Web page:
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Current in Space

Tony does triple duty. He opens with his own 2019 retrospective, featuring a review of some of the impressive achievements made in space science, and to expect more of the same in 2020. Then he and Joseph excite with possible exploration methods for two ocean worlds in the outer Solar System. And for those of you who missed the spectacular “ring of fire” solar eclipse in the eastern hemisphere, Tony and Anshool have you covered, with a review of places impacted, and a preview of similar events in the near future.

About Our Guest

Jay Melosh is University Distinguished Professor of Earth and Atmospheric Science at Purdue University. He is the recipient of the Leon Blitzer Teaching Award, the Hess Medal of the American Geophysical Union, and the Humboldt Prize Fellowship, among many other honours.
 
Links
 
Panspermia (Naked Science Video)
 
How to Listen to the Show
 
* Subscribe for free with itunes
* Use feedburner in your browser
 
The Star Spot is also broadcast on The Scope at Ryerson. The show airs every Sunday at 8:00PM and Tuesday at 6:00PM Eastern Time. Listen live here.
 
If you have interesting news and story ideas, as well as topics or potential interview guest, please send them to info@thestarspot.ca
 
Support The Star Spot
 
The Star Spot is a nonprofit, volunteer-run organization. We operate with lots of love and a passion for astronomy, but that doesn’t quite cover all of our needs all of the time. Costs from web hosting, recording space, speaker fees, conference coverage and printing flyers, posters, business cards and the like do add up. Patreon is a simple way that fans of the show can contribute to the podcast every month and get some great rewards in return. If you’d like to see us continue to grow and continue to put out great content please consider helping us out. Our annual expenses total at about $10,000, and every little bit helps.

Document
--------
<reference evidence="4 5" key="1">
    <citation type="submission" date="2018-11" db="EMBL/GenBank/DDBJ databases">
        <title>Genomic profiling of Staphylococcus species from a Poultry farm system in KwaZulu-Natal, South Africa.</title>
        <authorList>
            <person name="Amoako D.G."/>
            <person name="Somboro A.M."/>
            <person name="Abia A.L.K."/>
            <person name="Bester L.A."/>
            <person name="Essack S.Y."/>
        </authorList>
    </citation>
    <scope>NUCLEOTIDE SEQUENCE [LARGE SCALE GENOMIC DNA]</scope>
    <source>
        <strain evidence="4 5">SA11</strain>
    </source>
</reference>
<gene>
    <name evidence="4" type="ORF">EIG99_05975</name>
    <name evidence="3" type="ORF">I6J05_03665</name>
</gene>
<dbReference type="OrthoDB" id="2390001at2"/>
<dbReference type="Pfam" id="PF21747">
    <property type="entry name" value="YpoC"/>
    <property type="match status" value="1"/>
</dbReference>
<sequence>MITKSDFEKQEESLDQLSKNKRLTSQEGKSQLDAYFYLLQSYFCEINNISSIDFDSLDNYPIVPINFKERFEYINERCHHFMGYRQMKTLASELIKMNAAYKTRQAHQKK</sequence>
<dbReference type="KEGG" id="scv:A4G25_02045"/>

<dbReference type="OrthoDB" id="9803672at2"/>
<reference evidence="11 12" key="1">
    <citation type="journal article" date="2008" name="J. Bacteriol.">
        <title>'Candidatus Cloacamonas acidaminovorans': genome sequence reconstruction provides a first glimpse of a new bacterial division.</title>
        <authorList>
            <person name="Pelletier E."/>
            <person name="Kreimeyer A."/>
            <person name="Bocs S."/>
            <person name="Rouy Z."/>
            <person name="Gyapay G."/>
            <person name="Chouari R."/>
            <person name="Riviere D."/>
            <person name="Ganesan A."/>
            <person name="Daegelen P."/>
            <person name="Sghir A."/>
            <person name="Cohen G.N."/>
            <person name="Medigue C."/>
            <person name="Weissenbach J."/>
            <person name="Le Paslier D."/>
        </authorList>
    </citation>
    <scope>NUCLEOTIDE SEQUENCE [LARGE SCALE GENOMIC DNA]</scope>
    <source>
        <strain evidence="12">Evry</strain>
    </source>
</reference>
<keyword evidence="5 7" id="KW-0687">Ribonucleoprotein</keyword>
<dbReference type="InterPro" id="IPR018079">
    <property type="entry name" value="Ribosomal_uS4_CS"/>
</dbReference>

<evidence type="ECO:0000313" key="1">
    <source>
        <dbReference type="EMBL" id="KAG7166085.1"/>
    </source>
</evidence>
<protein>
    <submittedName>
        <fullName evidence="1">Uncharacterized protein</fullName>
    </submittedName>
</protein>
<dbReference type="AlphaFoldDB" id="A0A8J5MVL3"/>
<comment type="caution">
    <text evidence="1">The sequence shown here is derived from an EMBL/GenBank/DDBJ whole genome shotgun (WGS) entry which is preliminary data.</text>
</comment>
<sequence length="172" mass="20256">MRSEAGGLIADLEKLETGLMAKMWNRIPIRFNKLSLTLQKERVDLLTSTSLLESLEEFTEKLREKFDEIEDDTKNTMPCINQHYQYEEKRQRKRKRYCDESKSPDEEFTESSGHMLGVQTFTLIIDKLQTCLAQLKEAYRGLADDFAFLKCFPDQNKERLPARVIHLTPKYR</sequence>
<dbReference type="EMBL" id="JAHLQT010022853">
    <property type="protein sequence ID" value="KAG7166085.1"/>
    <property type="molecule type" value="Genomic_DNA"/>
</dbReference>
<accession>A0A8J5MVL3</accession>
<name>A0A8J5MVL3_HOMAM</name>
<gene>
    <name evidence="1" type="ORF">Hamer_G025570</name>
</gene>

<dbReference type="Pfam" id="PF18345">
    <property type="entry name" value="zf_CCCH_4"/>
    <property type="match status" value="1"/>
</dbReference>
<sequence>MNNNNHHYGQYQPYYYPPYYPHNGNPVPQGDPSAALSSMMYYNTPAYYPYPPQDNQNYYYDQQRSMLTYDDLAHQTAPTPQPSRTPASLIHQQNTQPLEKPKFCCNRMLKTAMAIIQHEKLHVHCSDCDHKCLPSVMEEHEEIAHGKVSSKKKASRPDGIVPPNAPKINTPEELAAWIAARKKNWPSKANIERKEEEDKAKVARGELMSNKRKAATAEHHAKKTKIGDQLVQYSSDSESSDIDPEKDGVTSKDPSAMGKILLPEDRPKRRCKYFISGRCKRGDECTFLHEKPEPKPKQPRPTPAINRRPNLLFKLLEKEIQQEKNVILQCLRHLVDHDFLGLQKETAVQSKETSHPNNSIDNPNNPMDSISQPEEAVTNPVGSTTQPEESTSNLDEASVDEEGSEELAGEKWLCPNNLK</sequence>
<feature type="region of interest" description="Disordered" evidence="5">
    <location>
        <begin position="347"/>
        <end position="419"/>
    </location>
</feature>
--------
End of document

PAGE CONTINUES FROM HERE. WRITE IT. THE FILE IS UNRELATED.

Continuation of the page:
PatreonIf you’d like to know exactly where your money is going, ask us, and we’ll be glad to share the information. Alternatively, get involved with The Star Spot and have a say in it yourself!

Episode 175: The Truth is Out There (at the University of Manitoba)

For more info on the podcast, please see our About page. Feature Guest: Shelley Sweeney

The University of Manitoba has just acquired the largest collection of UFO related material. Prominent Canadian ufologist Chris Rutkowski has made a donation of over 30,000 documents, photos, artifacts and government reports, including files relating to the famous 1967 Falcon Lake Incident, involving a purported physical contact with a mysterious craft. Whether you’re intrigued by the phenomenon of belief or you believe in the phenomenon, the extraordinary human effort to address the UFO question is worth our attention, argues Shelley Sweeney, Head of Archives & Special Collections at the University of Manitoba, who joins us here at The Star Spot.

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Current in Space